A condition I've read about online is costochondritis. This seems to match in many ways, and having had inflammation on the side of my rib cage many years ago I know how painful it can be, especially when breathing or laughing (in that case). In the event that it might be this, I've taken 200 mg Ibuprofen and may take more as the day goes on if there is not improvement.
I really don't want to go to the emergency room because (a) I hate spending hours and hours there; (b) costs lots of money; (c) I don't believe this is a serious condition (at least I don't think so yet). Can you help me? I'd like to know if costochondritis could develop in the course of a relatively short time, and if the position of riding a bicycle (hunched forward over a road bike) could realistically be expected to trigger it, even in someone who has ridden thousands of miles in the past year? I'd also like to know if it could be related to hiatal hernia and how to tell. And of course, what I really want is your professional opinion on what is/is not likely and what action I should take if any.
Sorry for the long description. Hope it provides the background information you need. And please don't let me speculations prejudice you. I want your professional
User :   opinion/judgment. Thanks.                                             
Doctor :   Hi
Doctor :   kindly give me some time to read your post , so that i can help you well
User :   sure...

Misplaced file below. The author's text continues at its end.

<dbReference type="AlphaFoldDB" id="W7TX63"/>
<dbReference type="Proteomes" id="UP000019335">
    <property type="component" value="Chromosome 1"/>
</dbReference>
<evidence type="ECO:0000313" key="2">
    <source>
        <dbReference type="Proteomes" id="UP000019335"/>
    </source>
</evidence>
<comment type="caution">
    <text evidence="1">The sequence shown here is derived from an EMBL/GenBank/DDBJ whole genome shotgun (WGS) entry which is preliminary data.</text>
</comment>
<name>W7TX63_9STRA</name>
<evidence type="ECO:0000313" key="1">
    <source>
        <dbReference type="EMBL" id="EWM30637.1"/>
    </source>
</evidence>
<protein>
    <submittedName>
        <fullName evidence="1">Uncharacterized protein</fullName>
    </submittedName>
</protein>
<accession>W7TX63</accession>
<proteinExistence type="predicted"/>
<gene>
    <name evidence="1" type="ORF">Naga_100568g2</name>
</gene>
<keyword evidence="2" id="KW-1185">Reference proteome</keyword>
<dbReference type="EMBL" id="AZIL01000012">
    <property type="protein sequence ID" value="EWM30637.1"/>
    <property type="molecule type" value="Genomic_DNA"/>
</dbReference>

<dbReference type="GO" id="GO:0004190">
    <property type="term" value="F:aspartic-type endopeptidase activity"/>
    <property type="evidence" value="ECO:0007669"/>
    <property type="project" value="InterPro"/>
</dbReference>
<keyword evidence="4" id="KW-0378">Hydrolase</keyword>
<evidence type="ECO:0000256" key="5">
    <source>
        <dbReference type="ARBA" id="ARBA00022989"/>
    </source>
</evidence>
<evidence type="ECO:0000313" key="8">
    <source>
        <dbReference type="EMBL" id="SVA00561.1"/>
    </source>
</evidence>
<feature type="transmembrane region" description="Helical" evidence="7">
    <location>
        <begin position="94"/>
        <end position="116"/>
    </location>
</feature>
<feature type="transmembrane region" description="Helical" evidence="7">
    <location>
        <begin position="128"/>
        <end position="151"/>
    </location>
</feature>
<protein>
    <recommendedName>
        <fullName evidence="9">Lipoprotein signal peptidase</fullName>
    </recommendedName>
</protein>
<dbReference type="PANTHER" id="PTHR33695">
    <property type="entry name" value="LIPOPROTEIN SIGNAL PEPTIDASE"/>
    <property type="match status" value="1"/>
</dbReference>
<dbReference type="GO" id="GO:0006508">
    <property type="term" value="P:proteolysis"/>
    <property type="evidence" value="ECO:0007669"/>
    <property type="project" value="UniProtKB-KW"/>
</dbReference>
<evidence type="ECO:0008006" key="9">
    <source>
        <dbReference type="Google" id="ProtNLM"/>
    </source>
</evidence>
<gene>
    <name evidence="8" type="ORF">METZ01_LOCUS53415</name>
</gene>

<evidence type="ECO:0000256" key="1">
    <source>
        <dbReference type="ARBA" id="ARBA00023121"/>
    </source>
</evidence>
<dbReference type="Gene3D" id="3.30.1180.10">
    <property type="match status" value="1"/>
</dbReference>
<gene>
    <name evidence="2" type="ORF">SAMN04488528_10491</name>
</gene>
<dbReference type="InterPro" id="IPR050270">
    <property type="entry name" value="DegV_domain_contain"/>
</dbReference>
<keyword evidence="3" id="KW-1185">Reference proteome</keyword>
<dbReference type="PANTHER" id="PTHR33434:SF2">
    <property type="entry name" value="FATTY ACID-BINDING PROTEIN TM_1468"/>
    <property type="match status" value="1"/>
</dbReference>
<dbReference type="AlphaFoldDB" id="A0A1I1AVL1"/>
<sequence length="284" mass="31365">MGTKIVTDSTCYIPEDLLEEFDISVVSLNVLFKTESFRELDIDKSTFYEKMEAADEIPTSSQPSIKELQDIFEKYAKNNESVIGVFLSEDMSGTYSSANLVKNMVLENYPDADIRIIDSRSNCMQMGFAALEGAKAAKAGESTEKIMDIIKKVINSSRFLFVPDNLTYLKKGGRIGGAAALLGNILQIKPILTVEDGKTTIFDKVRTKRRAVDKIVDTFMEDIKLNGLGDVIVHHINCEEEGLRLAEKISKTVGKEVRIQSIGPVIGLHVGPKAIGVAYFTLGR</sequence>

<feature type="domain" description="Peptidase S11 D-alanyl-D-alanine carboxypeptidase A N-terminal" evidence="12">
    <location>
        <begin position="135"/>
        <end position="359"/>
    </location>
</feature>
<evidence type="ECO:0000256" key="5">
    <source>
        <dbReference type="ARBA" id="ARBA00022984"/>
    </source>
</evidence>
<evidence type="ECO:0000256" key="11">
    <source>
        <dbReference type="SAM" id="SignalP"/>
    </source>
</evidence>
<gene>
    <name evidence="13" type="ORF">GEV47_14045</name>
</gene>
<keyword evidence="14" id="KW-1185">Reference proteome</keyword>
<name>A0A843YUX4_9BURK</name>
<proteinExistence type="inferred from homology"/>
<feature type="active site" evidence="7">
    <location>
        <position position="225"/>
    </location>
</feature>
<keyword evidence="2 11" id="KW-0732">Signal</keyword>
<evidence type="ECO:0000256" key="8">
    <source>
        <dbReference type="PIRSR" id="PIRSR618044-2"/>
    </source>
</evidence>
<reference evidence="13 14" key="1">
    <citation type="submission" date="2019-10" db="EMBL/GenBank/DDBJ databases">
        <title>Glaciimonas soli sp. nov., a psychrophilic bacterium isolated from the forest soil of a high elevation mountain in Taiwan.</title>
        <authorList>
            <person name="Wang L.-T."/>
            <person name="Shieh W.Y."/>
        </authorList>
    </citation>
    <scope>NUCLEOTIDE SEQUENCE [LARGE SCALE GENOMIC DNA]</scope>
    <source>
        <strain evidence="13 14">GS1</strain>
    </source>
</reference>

Doctor :   Yes
Doctor :   quite a good description
User :   your thoughts?
Doctor :   Did you this time get any x ray / ecg / an repeat endoscopy ?
User :   no; as mentioned, this happened today and I haven't sought emergency room care.
User :   But I should also point out that I wear an exercise heart monitor and had very normal heartrate throughout.
Doctor :   good,
User :   I think my questions are especially focused on the nature of its development--why did it develop now, and after 2 hours of riding, and somewhat gradually (over the course of about an hour)
Doctor :   but after going through your history
Doctor :   i think the more probable cause could be from your stomach
User :   if that were true, it should disappear in a few hours of fasting, right?
User :   That is something easy enough to try if so.
Doctor :   Could not be always, since you said you had mild hiatus hernia fasting will not help
User :   The diagnosis was probably 15 years ago and I haven't noticed any particular problems with it. Why would it start causing pain today, and in the manner described?
User :   (though must confess I did eat a spicy Thai lunch yesterday, if that is a factor!)
Doctor :   hiatal hernia is known to present without warning